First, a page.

Life in an industrial world

A new industrial subdivision in the Marwell area could boast up to 60 housing units. That’s what Northern Vision Development, the…

A new industrial subdivision in the Marwell area could boast up to 60 housing units.

That’s what Northern Vision Development, the subdivision’s owner, is asking council to approve.

The 90-square-metre caretaker units would be triplex units — three units per property — in the middle of a business/industrial subdivision built next to a sewage lift station in an area with no parks.

Normally caretaker units are restricted to a maximum of 288 square metres per unit, per property.

And, while the units are not being built for families, at least one councillor has some concerns.

“A 1,000-square-foot building is a pretty good-sized building,” said councillor Dave Stockdale.

“My house is 1082 square feet,” he said, adding that he raised an entire family in that space.

Northern Vision isn’t looking to put a residential subdivision in Marwell, said spokesman Ted Lambert.

The company just wants to give industrial property owners some options, he said.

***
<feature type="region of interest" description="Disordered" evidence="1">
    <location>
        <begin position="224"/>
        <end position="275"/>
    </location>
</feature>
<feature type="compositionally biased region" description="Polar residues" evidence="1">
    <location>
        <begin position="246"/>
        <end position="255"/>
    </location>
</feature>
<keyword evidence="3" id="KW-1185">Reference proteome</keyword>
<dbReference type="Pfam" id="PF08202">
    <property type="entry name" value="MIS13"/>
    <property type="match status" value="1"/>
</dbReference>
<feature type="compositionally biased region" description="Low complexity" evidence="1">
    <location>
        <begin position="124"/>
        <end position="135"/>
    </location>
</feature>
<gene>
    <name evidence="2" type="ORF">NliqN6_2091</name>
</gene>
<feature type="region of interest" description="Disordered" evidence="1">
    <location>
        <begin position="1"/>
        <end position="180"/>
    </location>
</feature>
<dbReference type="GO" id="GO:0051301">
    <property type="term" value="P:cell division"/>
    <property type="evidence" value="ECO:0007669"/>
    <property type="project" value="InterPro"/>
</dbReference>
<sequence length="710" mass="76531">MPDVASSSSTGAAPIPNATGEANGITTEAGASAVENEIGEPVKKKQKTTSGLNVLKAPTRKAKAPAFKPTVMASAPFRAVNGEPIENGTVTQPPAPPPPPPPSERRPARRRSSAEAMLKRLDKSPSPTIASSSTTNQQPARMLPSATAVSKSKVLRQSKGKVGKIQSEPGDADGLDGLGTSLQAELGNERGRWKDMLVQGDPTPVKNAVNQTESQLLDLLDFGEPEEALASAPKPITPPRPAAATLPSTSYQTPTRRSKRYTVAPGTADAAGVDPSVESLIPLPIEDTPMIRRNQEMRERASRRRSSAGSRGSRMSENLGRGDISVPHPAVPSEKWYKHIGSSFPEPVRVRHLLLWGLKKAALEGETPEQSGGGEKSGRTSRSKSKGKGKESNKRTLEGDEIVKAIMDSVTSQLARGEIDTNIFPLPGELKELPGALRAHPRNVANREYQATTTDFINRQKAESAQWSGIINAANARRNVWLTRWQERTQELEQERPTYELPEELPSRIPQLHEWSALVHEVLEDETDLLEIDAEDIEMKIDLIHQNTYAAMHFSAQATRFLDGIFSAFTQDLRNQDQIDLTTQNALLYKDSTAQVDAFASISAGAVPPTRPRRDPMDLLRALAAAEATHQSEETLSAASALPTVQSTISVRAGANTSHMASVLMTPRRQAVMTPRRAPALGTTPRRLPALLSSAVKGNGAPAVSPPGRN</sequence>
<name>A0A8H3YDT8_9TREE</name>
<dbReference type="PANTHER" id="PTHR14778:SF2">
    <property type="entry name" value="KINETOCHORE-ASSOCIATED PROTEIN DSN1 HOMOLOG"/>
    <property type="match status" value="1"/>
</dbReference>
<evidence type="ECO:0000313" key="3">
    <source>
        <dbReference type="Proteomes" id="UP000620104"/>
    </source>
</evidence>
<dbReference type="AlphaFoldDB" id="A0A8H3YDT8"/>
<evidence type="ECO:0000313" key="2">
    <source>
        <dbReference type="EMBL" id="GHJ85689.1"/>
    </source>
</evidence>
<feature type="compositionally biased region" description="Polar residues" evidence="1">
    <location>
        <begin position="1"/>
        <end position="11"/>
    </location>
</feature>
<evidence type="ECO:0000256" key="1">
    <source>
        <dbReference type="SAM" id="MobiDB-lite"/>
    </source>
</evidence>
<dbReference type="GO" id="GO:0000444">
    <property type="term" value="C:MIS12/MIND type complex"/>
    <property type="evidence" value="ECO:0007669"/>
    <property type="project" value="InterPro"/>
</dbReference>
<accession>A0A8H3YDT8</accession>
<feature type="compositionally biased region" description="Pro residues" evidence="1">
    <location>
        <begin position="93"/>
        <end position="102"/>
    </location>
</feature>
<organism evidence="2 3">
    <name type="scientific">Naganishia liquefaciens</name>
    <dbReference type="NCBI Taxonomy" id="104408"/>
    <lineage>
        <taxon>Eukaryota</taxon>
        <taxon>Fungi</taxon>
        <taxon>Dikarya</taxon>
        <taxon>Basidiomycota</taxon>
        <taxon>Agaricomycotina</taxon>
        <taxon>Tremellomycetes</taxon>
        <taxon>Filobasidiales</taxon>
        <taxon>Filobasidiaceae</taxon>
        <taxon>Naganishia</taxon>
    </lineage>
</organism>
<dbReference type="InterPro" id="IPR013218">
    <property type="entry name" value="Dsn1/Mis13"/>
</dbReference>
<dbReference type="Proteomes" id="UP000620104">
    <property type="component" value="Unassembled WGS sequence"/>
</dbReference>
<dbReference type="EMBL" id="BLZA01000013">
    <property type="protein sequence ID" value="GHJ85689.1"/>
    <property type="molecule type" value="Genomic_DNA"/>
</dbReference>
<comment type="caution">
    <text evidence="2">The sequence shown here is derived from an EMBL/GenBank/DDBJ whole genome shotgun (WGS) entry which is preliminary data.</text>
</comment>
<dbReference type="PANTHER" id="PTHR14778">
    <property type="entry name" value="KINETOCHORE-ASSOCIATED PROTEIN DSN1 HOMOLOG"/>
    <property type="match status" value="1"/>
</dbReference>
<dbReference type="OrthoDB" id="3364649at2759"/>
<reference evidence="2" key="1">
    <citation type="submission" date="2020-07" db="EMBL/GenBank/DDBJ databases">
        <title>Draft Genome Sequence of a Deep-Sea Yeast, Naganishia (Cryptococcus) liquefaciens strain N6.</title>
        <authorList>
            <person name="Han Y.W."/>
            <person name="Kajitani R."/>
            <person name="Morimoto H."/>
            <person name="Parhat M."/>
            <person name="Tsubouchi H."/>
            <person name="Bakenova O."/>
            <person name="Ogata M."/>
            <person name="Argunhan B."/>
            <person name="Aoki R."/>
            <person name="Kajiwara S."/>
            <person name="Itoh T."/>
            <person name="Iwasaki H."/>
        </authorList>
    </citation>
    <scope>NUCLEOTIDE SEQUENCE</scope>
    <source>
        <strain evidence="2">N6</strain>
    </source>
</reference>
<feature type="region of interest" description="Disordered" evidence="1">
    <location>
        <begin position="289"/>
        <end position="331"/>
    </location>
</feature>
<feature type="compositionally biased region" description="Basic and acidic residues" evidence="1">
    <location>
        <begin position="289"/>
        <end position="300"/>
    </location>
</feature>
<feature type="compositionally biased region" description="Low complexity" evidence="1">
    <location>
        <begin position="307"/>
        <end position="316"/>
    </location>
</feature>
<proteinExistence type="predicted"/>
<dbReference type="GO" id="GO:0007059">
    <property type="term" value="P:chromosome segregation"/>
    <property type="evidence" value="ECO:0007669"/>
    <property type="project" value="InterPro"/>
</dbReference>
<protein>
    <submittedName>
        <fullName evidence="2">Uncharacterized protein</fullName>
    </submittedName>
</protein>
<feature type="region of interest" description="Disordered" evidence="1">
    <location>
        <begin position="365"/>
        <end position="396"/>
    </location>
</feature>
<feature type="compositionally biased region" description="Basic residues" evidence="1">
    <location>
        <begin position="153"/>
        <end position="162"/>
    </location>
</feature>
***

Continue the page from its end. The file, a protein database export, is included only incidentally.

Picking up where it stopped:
“I agree with councillor Stockdale, 1082 square feet is a good size,” said Lambert. “But with those, you have a basement, a yard and a garage.

“We don’t intend to become the next Copper Ridge … our intent is to provide options.

“We’re not in the residential development business.”

The company pitches the subdivision as a commercial park featuring businesses and industries that service the Porter Creek lower bench.

When it is developed, commercial/industrial operators can live in close proximity to their work site, he said.

Every prospective buyer will be told about the smell of raw sewage that frequently wafts through the area from the lift station, said Lambert.

“It’s in the purchase agreement that the noises and odour are there.”

The application has some pros and some cons, according to a city administrative report.

On the downside, the area would have housing that would not be suitable for children.

“There are land-use concerns that arise when proposing to mix residential and industrial uses,” the report states.

“It is common for children to use streets for recreation. As the proposed road design does not include sidewalks and there is the possibility of heavy equipment traffic in the area, there is a potential hazard.

“Industrial areas do not usually have recreational facilities or parks nearby.”

The residences would also not have much space between them as the units would be built closely together, states the report.

While a development agreement could be drafted between the city and the developers to prevent the area from becoming a multi-family-type subdivision, it would be difficult to enforce, adds the report.

On the positive side, the development plans are in line with green principles — people will be working and living in the same area.

“There are also benefits to having people living and working in one building.

“This type of development is in line with smart growth principles as it adds to the diversity of housing options and can reduce transportation needs.”

Contact Matthew Grant at